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Alliance for the Wild Rockies v. Probert

United States District Court, D. Montana, Missoula Division

October 3, 2019

CHERYL PROBERT, [1] Kootenai National Forest Supervisor, et al, Defendants.



         This case concerns previously adjudicated road closures in the Kootenai National Forest. In October 2013, Plaintiff Alliance for the Wild Rockies ("Alliance") brought an action under the National Environmental Policy Act ("NEPA"), National Forest Management Act ("NFMA"), and Endangered Species Act ("ESA"), arguing that the Pilgrim Creek Timber Sale Project ("Pilgrim Project") would create a net increase in linear miles of total roads in violation of Standard 11(B) of the 2011 Access Amendments to the Kootenai National Forest Plan. Judge Christensen ultimately held that the Project complied with the Access Amendments, see All. for the Wild Rockies v. Bradford, 35 F.Supp.3d 1246 (D. Mont. 2014), and the Ninth Circuit affirmed, All. for the Wild Rockies v. Bradford, 856 F.3d 1238 (9th Cir. 2017). The Ninth Circuit deferred to the Forest Service's interpretation of the Access Amendments, concluding it was reasonable for the agency to exclude roads closed to motorized access by berms or barriers from "linear miles of total roads." Id. at 1243. The court warned, however, that "any closure that fails to effectively prevent motorized access fails to comply with Standard 11(B) of the Access Amendments." Id. (emphasis added). This case arises out of that cautionary language.

         Based on allegations of illegal use precipitated by ineffective closures, Alliance brought claims under NEPA, NFMA, and the ESA. Alliance's NFMA claims and part of its NEPA claim have been dismissed. (See Order, Doc. 23.) The remaining issues are: (1) whether the agencies must reinitiate ESA Section 7 consultation regarding the Access Amendments and/or Pilgrim Project; (2) whether there is unpermitted ESA Section 9 take regarding the Access Amendments and/or the Pilgrim Project; and (3) whether the Forest Service must prepare a supplemental environmental impact statement ("EIS") for the Pilgrim Project.

         There are three motions before the Court. Alliance first seeks to supplement the administrative record with, or have the Court take judicial notice of, two documents: (1) a 2016 journal article on the population status of the Cabinet-Yaak grizzly bear population (the "Kendall article") and (2) the documents listed in the "Literature Cited" section of the United States Fish and Wildlife Service's 2011 Biological Opinion on grizzly bears for the Access Amendments. (Doc. 32.) The parties have also filed cross-motions for summary judgment. (Docs. 36, 40.) Alliance's motion to supplement is denied but its motion for summary judgment is granted.

         Factual Background

         I. Access Amendments

         In November 2011, the Forest Service amended the Forest Plans of the Kootenai, Idaho Panhandle, and Lolo National Forests to include wheeled motorized vehicle access and security guidelines. AR283:001790. The "Access Amendments" set standards for open and total roads, [2] and security areas for Bear Management Units ("BMUs") within the Selkirk Recovery Zone on the Idaho Panhandle National Forest and the Cabinet-Yaak Recovery Zone on the Kootenai, Idaho Panhandle, and Lolo National Forests. AR283:001790-91. Individual open and total motorized access density and core area standards were set for each of the thirty BMUs. AR284:001564-66. More specific to the present case, the Access Amendments also set limits on linear miles of open and total roads, known as the "2010 baseline," for each of the seven "Bear Outside Recovery Zone" polygons ("BORZ areas"). AR283:001790. These areas are outside the Recovery Zones but experience recurring use by grizzly bears. AR283:001790. The Priest Lake, Pack River, and Mission-Moyie BORZ areas fall within the Idaho Panhandle National Forest, while the Cabinet Face, Clark Fork, West Kootenai, and Tobacco BORZ areas fall within the Kootenai National Forest. See AR283:001792-93.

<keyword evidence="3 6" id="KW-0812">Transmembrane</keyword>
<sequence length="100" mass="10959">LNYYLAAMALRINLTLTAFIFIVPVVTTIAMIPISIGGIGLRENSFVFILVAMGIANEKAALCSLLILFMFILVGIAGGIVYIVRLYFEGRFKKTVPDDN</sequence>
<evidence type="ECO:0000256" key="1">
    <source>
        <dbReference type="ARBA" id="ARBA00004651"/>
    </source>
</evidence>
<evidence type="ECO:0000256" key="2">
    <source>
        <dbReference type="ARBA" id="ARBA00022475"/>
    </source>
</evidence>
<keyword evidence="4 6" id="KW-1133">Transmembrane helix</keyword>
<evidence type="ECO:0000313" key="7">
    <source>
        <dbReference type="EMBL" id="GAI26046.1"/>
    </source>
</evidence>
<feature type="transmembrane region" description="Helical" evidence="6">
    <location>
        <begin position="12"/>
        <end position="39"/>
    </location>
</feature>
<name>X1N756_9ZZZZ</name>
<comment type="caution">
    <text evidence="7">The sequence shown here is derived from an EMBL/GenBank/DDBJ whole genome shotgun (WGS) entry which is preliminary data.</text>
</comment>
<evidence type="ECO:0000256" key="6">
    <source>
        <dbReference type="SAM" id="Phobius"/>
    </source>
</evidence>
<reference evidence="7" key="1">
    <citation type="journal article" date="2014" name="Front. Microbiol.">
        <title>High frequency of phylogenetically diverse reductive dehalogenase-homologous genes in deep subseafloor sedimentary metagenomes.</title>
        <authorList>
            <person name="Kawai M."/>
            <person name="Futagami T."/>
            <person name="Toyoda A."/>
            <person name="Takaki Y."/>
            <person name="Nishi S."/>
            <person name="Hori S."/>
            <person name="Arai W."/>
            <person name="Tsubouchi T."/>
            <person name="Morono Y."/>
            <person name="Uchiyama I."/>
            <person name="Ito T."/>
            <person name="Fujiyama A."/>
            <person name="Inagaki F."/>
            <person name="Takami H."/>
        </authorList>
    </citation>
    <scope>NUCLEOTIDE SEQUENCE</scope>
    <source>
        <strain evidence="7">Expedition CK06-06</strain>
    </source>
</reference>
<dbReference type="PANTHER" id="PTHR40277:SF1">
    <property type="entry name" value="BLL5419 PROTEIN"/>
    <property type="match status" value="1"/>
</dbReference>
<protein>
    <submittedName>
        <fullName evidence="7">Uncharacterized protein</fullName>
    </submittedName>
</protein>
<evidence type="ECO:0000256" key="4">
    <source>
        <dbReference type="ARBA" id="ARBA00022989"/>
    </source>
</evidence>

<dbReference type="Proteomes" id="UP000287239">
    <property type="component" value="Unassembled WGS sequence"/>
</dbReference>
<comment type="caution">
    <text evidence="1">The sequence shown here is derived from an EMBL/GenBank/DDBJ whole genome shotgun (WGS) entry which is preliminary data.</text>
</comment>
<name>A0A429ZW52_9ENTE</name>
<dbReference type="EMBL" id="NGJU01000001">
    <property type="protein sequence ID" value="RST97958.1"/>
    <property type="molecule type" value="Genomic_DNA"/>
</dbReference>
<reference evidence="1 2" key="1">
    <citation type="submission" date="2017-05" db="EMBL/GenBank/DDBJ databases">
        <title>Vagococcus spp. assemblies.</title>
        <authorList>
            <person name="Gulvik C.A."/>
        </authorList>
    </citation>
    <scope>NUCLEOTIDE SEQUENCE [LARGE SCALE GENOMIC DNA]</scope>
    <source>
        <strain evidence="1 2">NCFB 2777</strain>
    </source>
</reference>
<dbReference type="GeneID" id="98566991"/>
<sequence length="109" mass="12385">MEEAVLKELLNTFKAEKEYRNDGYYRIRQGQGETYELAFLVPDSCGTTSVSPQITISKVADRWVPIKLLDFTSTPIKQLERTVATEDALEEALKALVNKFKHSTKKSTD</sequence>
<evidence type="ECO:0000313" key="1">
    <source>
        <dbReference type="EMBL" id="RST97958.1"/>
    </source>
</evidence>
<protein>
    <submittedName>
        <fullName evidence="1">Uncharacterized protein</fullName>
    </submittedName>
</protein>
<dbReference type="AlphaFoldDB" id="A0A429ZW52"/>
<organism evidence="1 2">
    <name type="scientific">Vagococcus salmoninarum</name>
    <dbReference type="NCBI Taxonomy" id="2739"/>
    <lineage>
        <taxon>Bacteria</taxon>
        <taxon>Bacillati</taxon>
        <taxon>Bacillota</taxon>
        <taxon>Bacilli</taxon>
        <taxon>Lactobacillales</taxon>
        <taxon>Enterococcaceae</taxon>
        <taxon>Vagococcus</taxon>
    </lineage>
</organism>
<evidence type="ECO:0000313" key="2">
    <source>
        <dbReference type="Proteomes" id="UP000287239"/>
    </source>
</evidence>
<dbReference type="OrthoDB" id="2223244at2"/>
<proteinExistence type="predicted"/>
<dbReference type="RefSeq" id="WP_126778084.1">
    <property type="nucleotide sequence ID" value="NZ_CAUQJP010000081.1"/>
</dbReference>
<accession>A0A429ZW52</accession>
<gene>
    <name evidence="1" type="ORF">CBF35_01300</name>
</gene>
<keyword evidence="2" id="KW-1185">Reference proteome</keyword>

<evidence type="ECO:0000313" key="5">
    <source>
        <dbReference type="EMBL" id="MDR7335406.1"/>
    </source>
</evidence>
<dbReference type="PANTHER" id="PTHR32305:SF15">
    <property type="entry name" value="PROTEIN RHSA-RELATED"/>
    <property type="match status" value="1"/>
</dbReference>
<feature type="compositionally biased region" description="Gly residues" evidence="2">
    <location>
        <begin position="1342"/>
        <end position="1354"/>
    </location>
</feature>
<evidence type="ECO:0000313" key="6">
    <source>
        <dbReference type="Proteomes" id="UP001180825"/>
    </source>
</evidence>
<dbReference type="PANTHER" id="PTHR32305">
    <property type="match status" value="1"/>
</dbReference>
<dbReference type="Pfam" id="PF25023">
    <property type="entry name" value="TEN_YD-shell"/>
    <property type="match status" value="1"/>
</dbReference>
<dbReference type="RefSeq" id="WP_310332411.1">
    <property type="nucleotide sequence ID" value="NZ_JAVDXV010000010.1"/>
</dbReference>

II. Pilgrim Project

         In 2013, the Forest Service approved the Pilgrim Project, AR14:000969, which authorizes timber harvest on the Kootenai National Forest in order to "maintain[] and increas[e] forest resilience to insects, disease and disturbance ... and improv[e] big game forage production while providing support to the local economy through commercial timber harvest," AR14:000985. The Project is located entirely within the Clark Fork BORZ area. AR14:001001. The Forest Service's 2013 Record of Decision authorized the construction of approximately 4.7 miles of new permanent roads during Project implementation. AR14:001010. As mentioned above, Alliance previously challenged the Project on the grounds that barriered roads should have counted toward linear miles of total roads. The Ninth Circuit concluded, however, that the mileage was properly omitted, assuming the closures were effective. All. for the Wild Rockies, 856 F.3d at 1243.

         Summary Conclusion

         Defendants concede that in developing the Access Amendments and approving the Pilgrim Project, the agencies assumed road closures were effective and they did not specifically consider the environmental impacts of illegal use caused by ineffective closures. Defendants insist, however, that temporary increases in mileage above baseline levels was explicitly contemplated in and allowed by the Access Amendments. Alliance persuasively shows that while the agencies' assumptions regarding closure effectiveness may have been reasonable in 2011, data over the last eight years demonstrates that ineffective closures have contributed to increases in linear road miles and potentially impacted grizzly bears in ways not previously considered. Accordingly, reinitiation of consultation for both the Access Amendments and the Pilgrim Project is required. It is less clear whether a supplemental EIS for the Pilgrim Project is required. Ultimately though, because the original NEPA documents for the Project incorrectly assumed all closures were effective, a supplemental EIS is necessary.

         Legal Standard

         NEPA and ESA claims are reviewed under the Administrative Procedure Act ("APA"), which authorizes a court to "compel agency action unlawfully withheld or unreasonably delayed," 5 U.S.C. § 706(1), and to "hold unlawful and set aside agency action, findings and conclusions found to be . .. arbitrary, capricious, an abuse of discretion, or otherwise not in accordance with law," 5 U.S.C. § 706(2)(A). San Luis & Delta-Mendota Water Auth. v. Jewell, 747 F.3d 581, 601 (9th Cir. 2014). An agency action is unlawfully withheld if the agency fails to take a "discrete agency action that it is required to take," i.e., an action that is "demanded by law," including "agency regulations that have the force of law." Norton v. S. Utah Wilderness All., 542 U.S. 55, 64-65 (2004) (emphasis omitted). Agency action is arbitrary and capricious if the administrative record demonstrates that the "agency has relied on factors which Congress has not intended it to consider, entirely failed to consider an important aspect of the problem, [or] offered an explanation for its decision that runs counter to the evidence before the agency." Motor Vehicle Mfrs. Ass'n of U.S., Inc. v. State Farm Mut. Auto. Ins. Co., 463 U.S. 29, 43(1983).